12 February, 2011

11 Feb - Steve Martin + Dave Hickey

LAUNCHPROJECTS - To follow-up my past blogs discussing Steve Martin, his latest novel Object of Beauty (November 17), a recent implosion at New York's 92nd Street Y (December 2), and Dave Hickey (July 11) - the two men came together Thursday night at LACMA to chat. The topic of the discussion was Martin's book, his collection, and the art world in general. I think they also wanted to make New Yorkers look bad for not wanting to sit through Martin's talk at the Y. LACMA's Andrea Grossman opened the night by stating, "We in Los Angeles want to hear Steve Martin talk about art!"

The evening's moderator Doug Harvey relays the opening sequence of events in his transcription of the conversation:

Me: Dave, can I get a quote on how this is going to prove that Los Angeles audiences are more sophisticated than New York audiences? In your own words of course.
Dave Hickey: I am going to wear my opera glasses to look at the audience.
Me: By wearing opera glasses, are you implying that L.A. audiences are more sophisticated than New York audiences?
Hickey: More buxom.
As Harvey notes "This exchange, had with post-Vegas MacArthur genius Dave Hickey before he squared off with funnyman/collector/novelist Steve Martin onstage at LACMA Thursday night, was a pretty good indication of what was to follow...The audience was fairly star-studded for this kind of affair, with a cluster of comic genius at the back of the reserved section that included Carl Reiner, Eric Idle, Martin Mull, and Ricky Jay. I'm pretty sure I saw Beck kicking around beforehand, and I definitely spotted Martin's "Colbert Report" co-conspirator Shepard Fairey. Not so buxom a crew, but there was plenty of that to go around in the rest of the 600-capacity Bing Theater."
Hickey delivered his typical Hickey-isms including:
"That's the way I do art criticism – I try to raise the price of things that I think are underpriced, and lower the price of things that are overpriced."
"Buying paintings with the prospect of financial gain is like shopping for your wife. It's never going to work."
When he stated that "If I were trying to write a book about the art world... I really couldn't quite tell the truth, because as awful and grotesque as the party is, I want to keep coming to the party" he certainly described one of the challenges Martin faced when writing Object of Beauty. Largely taken as a satire, the book was meant to be true to the art world as Martin experiences it. He tried to write the book without naming actual names, which proved to create a distracted guessing game to those who read it (I can attest to that). When he used real names, however, he was criticized for portraying the characters too harshly, "I have Peter Schjeldahl [the art critic] sitting at a dinner and he delivers a bon mot," Martin told the crowd. "And Peter Plagens [another art critic] reviewed the book saying it wasn't worthy of Schjeldahl -- although it is actually something he said."
One of the things I take away from Martin, Hickey, Object of Beauty, and the LACMA "scene" is that the art world is its own caricature so any storytelling - real or fictional - reads as satire. The reality of our world is that comedians become important collector/novelists, actors become artists who act like artists on TV, and collectors dress as custodians to get to pay millions of dollars for objects of art before anyone else. And that is just scratching the surface. Our fancy and lovely world of art is so outrageous that it is hard not to take as parody, which is why movies such as Untitled (September 28) feel so harsh yet ring so true. Ridiculous. Sublime. Contemporary. And buxom to boot in LA - just ask Dave.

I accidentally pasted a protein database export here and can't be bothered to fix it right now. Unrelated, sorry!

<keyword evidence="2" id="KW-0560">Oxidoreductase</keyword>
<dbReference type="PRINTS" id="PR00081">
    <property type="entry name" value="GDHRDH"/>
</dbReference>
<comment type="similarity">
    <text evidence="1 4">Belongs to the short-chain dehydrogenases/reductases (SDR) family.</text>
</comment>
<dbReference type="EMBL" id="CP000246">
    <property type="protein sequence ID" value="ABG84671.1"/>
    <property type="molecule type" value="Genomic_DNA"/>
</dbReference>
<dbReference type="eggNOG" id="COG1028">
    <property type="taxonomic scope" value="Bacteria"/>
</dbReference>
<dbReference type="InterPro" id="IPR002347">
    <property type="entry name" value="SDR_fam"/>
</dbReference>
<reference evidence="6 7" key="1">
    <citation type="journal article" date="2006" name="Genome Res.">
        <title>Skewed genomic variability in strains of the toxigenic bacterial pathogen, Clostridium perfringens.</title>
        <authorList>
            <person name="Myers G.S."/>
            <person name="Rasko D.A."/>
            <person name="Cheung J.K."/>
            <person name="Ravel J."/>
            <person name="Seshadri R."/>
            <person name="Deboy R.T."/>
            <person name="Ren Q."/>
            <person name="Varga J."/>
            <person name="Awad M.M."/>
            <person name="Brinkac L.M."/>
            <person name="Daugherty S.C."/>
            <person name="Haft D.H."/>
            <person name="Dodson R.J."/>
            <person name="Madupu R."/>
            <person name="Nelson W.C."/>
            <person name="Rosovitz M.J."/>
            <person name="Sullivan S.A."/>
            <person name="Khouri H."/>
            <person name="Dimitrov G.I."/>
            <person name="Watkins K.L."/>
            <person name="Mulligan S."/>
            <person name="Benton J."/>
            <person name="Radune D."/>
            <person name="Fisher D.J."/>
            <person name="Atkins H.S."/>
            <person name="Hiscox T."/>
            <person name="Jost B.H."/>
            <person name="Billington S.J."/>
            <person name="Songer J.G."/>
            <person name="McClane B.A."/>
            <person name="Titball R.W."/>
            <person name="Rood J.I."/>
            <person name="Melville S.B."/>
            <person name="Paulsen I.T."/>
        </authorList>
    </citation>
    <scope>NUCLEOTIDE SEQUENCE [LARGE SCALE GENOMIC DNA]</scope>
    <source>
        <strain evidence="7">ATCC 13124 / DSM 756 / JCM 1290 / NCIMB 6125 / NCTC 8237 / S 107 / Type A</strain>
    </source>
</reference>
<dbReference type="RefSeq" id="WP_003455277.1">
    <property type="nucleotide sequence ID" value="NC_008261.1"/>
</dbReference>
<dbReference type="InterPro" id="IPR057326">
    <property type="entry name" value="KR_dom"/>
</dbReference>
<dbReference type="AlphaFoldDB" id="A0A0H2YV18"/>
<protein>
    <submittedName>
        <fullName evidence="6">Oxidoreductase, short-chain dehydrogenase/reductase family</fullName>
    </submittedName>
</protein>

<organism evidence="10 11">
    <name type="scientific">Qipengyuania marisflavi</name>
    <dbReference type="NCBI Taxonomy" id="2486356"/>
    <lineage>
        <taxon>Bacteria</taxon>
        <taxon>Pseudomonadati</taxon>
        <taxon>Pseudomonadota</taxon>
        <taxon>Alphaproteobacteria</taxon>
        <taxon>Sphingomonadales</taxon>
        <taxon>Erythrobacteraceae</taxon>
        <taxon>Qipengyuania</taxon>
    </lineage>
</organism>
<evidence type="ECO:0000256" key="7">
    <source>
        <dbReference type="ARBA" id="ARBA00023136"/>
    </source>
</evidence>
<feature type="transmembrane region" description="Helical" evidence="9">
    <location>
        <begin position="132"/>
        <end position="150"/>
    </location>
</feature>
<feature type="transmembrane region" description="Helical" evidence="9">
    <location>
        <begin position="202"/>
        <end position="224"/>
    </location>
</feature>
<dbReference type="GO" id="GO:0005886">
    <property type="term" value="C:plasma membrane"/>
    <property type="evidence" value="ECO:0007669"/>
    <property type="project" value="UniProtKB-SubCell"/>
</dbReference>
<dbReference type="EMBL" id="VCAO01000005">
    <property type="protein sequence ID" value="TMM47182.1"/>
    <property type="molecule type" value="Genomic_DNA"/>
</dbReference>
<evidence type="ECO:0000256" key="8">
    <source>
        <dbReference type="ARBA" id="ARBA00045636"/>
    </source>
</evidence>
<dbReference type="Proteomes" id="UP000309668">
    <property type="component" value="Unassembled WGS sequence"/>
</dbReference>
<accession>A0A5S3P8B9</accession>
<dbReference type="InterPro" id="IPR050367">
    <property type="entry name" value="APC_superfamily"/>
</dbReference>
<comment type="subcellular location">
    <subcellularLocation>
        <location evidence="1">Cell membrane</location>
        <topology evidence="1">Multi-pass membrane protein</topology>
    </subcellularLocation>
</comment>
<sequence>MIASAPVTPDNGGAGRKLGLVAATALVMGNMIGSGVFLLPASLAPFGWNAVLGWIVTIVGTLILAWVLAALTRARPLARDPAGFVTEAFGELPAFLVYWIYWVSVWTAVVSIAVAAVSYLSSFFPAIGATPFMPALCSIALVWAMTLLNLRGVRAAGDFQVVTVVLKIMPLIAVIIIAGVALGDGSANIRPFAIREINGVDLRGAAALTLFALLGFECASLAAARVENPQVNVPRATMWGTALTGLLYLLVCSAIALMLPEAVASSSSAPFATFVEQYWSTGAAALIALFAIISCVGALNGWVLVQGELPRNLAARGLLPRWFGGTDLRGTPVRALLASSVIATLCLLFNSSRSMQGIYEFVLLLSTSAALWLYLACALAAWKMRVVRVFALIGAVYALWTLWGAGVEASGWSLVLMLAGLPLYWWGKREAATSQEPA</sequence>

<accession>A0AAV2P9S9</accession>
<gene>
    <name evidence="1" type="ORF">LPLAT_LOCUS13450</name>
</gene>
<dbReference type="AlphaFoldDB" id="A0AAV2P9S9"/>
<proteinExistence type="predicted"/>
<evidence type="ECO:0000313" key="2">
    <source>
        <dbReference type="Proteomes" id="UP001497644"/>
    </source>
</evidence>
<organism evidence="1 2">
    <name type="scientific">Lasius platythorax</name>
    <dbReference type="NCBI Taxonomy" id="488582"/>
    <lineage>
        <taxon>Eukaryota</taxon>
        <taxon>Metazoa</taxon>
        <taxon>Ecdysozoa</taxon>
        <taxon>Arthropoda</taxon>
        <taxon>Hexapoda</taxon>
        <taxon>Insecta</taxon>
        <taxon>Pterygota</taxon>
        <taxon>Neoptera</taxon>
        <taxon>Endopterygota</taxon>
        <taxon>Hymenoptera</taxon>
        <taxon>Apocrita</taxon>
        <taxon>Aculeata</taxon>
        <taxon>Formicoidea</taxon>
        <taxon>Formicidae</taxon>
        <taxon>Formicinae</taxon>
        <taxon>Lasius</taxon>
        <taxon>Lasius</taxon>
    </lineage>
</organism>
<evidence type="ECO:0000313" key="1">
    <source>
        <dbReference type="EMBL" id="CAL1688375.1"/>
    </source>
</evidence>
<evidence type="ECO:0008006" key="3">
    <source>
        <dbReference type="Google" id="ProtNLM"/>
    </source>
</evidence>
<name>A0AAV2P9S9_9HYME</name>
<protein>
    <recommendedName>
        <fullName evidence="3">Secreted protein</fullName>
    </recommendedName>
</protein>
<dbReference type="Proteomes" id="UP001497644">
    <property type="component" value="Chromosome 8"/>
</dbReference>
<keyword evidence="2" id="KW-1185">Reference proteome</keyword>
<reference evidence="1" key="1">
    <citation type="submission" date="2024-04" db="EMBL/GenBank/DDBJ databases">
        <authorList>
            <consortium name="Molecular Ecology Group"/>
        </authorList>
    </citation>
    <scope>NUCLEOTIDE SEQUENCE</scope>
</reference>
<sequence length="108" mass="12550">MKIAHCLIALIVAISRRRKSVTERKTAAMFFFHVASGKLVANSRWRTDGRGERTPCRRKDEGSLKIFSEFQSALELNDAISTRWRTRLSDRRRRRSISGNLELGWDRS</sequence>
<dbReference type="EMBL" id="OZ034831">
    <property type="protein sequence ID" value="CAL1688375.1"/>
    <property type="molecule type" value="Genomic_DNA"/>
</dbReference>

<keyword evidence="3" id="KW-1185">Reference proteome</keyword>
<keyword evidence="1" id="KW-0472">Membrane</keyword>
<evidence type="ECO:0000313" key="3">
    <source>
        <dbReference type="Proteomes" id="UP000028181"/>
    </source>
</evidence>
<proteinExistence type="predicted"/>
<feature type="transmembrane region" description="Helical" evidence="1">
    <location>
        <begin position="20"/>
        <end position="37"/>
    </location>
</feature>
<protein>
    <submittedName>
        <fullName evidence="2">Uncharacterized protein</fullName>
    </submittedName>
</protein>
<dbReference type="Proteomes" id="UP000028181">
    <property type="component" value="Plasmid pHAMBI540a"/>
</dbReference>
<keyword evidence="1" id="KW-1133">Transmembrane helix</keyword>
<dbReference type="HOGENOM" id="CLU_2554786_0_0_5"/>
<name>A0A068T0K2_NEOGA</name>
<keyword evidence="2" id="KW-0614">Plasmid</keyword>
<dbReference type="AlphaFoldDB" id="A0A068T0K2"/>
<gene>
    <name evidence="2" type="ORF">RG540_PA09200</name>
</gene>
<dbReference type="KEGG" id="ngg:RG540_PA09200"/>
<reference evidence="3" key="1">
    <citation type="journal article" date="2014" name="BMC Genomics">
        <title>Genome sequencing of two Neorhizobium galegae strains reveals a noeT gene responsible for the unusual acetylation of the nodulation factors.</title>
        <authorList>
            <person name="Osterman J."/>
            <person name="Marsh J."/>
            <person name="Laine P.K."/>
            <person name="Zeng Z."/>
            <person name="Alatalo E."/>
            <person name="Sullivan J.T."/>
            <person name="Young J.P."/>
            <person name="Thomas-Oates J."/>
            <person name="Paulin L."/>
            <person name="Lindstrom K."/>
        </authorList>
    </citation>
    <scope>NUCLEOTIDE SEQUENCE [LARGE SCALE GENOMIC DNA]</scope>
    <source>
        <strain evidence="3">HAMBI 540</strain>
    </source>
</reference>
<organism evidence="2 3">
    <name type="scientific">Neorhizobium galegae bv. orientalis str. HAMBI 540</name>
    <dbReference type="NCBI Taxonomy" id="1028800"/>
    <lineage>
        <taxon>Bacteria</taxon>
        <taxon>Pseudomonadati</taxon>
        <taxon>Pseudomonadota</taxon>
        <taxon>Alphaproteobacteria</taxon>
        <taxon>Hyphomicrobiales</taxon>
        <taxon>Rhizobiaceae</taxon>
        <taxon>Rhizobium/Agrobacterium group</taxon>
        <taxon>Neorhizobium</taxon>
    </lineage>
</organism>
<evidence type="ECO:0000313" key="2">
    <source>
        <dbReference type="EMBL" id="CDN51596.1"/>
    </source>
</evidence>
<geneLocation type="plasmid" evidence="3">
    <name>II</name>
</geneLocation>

Photo of the event by Doug Harvey

07 February, 2011

7 Feb - The Google Art Project

LAUNCHPROJECTS - Roberta Smith wrote a piece in today's New York Times about Google's Art Project. I had peripherally heard of this undertaking but had not yet explored the site. Intrigued by Smith's rave review - "from where I sit Google's Art Project looks like a bandwagon everyone should jump on. It makes visual knowledge more accessible, which benefits us all" - I logged on.

Within a few minutes I visited the Tate Britian, the National Gallery, The Frick Collection, the Museo Reina Sofia, MoMA, the Uffizi Gallery - to name a but a few. I experienced the rooms, the walls, the frames, and the paintings to such minutia that William Hogarth's Satan, Sin, and Death (pictured above, right) became almost unbearably tangible - Milton's Paradise Lost in real time in my living room.

This level of access fosters an incredibly intimate art experience. Anyone can enter any of the participating museums at any time, for any length of time. There is no jet lag, fatigue, crush of crowds, plane ticket to buy, or lunch appointment to keep. It is an opportunity to practice seeing, in Smith's words "you can look from a seated position in the comfort of your own home or office cubicle, for as long as you want, without being jostled or blocked by other art lovers. At the same time the chance to look closely at paintings, especially as made things, really to study the way artists construct an image on a flat surface, is amazing, and great practice for looking at actual works."

Google's Art Project is a unique opportunity to explore major works of art throughout the world in an instant. This virtual experience is a part of a continuum of image reproduction that reaches larger audiences. Traditionally in the form of "art books, as postcards, posters, and art-history-lecture-slides," Google's Art Project is the next step in this access to information. Seen exactly for what it is, Art Project is an exciting innovation and incredibly powerful tool accessible to anyone free of charge. Maybe modern technology won't be the death of painting after all.